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    Pearls and pitfalls for principal investigators

    Interested in becoming a principal researcher? Read this first.


    1) Be scrupulously honest on the site selection questionnaire

    As a surgeon, one learns to “underpromise and overdeliver" with patients to avoid unrealistic expectations and the inevitable subsequent dissatisfaction. The same holds true for PIs and their communications with sponsors. I don’t recommend intentionally underestimating your site’s enrollment capability, but I do recommend avoiding overestimating. In the face of uncertainty, err conservatively. Almost nothing will stretch a sponsor’s patience thin like failing to meet enrollment goals.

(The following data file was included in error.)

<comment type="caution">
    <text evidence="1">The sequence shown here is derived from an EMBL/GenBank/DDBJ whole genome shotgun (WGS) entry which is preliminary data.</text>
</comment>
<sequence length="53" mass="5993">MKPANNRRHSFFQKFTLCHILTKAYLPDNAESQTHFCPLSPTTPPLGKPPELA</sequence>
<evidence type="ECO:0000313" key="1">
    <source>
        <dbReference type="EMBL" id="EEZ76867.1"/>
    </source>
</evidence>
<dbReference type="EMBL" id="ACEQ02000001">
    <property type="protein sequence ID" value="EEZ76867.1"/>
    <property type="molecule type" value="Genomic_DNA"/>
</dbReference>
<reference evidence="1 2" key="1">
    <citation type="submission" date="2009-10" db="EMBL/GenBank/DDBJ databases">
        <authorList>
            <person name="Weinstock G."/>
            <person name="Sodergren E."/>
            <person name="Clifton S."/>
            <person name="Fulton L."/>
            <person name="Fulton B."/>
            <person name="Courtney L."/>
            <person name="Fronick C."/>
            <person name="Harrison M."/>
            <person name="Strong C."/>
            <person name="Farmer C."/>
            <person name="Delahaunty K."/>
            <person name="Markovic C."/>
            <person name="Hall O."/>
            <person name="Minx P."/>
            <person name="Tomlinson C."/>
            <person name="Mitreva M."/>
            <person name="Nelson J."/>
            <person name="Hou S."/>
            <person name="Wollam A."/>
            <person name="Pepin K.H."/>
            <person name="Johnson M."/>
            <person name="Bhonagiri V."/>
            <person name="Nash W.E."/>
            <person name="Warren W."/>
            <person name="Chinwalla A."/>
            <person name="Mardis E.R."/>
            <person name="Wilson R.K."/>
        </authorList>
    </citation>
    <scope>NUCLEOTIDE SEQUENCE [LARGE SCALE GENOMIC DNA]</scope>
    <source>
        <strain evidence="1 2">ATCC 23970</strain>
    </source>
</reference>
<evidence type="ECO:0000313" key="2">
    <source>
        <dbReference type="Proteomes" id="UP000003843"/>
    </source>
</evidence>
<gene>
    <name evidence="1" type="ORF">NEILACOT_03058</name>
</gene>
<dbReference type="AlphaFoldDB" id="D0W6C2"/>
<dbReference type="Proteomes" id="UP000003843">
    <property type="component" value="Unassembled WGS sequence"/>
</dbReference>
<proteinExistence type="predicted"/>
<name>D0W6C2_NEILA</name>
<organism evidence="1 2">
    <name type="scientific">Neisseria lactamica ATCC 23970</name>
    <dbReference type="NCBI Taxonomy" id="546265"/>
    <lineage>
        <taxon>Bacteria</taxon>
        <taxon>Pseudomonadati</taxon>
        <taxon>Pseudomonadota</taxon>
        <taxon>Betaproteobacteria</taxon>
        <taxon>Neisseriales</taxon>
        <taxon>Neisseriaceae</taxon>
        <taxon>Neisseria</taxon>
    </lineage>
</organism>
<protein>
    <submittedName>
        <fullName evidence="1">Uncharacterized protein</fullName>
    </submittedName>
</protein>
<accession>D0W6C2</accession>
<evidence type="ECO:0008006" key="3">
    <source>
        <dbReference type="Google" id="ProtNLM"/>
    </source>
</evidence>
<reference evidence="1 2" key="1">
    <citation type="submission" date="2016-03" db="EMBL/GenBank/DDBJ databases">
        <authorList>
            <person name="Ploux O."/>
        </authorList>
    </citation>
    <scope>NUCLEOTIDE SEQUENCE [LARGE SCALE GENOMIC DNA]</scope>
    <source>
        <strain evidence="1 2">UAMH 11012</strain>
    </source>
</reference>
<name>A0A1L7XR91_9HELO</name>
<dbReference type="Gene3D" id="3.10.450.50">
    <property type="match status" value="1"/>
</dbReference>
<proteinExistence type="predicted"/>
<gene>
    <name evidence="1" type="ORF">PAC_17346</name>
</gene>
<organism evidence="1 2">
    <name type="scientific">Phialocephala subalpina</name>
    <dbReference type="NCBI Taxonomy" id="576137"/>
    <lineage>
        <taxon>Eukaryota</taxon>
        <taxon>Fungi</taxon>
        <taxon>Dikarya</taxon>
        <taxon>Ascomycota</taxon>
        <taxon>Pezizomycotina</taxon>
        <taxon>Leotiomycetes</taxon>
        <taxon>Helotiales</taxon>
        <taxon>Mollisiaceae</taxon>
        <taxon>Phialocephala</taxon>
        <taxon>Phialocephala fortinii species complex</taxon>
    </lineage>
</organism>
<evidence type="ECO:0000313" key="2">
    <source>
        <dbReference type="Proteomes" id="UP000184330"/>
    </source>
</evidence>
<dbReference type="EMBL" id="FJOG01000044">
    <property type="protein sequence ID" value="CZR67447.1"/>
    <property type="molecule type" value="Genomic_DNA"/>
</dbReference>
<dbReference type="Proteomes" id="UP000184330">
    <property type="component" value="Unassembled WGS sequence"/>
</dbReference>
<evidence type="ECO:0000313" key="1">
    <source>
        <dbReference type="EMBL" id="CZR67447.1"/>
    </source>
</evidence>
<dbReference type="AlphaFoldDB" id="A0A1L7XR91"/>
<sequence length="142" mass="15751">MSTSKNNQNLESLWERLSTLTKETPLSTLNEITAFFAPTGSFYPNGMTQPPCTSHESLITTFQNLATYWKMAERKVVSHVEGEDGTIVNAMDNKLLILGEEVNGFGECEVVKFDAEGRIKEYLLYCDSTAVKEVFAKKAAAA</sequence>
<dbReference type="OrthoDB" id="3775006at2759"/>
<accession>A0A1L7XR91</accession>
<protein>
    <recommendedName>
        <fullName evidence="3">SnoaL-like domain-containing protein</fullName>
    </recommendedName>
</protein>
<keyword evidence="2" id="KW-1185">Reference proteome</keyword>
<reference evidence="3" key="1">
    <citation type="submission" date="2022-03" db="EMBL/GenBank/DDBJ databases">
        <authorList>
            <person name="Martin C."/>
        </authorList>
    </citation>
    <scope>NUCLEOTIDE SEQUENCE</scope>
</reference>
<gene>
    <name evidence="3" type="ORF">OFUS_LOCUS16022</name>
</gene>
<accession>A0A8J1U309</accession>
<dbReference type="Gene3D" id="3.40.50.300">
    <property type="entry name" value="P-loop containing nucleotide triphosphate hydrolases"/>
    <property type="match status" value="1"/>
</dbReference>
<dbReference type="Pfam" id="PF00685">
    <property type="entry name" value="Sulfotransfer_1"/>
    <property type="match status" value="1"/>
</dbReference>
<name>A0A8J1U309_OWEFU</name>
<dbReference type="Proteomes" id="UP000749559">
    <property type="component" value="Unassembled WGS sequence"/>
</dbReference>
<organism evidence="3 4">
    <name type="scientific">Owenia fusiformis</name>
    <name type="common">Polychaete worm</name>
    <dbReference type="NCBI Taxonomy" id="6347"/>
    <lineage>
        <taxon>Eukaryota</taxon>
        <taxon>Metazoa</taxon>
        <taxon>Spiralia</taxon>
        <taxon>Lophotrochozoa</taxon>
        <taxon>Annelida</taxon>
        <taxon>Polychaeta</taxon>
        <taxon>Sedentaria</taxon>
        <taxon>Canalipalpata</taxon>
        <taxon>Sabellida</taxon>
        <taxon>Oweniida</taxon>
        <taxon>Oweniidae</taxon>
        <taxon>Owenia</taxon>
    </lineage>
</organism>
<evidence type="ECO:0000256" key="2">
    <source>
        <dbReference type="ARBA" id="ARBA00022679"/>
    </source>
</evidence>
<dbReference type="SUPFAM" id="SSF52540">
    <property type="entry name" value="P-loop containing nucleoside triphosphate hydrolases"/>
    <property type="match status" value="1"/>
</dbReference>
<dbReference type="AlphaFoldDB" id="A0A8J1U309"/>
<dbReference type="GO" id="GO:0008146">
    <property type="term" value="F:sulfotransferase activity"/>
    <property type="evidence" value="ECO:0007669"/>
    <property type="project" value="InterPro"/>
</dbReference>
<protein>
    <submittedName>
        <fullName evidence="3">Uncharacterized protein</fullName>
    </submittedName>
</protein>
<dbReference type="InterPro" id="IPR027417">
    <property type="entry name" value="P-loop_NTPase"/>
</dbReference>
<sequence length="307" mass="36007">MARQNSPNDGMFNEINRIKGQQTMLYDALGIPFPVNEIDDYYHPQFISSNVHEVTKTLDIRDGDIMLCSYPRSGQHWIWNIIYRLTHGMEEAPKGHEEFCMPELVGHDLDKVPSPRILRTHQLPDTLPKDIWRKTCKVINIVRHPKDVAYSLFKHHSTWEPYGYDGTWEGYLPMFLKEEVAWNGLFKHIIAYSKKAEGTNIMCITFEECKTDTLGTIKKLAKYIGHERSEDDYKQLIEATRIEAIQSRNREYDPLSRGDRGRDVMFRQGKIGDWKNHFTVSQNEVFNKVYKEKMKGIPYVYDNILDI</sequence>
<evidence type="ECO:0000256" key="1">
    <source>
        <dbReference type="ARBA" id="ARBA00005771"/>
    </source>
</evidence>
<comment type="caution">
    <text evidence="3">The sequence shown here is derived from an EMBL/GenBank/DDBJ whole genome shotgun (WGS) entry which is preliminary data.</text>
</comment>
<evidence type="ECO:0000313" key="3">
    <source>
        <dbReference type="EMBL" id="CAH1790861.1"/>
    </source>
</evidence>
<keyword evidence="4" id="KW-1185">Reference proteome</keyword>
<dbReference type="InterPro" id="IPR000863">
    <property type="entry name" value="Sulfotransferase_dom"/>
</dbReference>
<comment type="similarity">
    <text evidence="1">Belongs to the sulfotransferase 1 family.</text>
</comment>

If you are new to clinical research, it may be difficult to provide an accurate enrollment estimate.  However, one can analyze recent patient records to determine how many would meet the inclusion/exclusion (I/E) criteria.

    For example, in an IOL study, the sponsor is usually looking for subjects with healthy eyes other than cataract (i.e., no zonulopathy, no glaucoma, no macular degeneration, no retinopathy). It’s easy enough to look through last quarter’s cataract patients and find those without comorbidity.

    Of course, not every eligible patient will want to participate in a clinical trial. I would subtract all those who opted for presbyopia-correcting or toric IOLs, and then take 25% of the remainder as a conservative estimate. 


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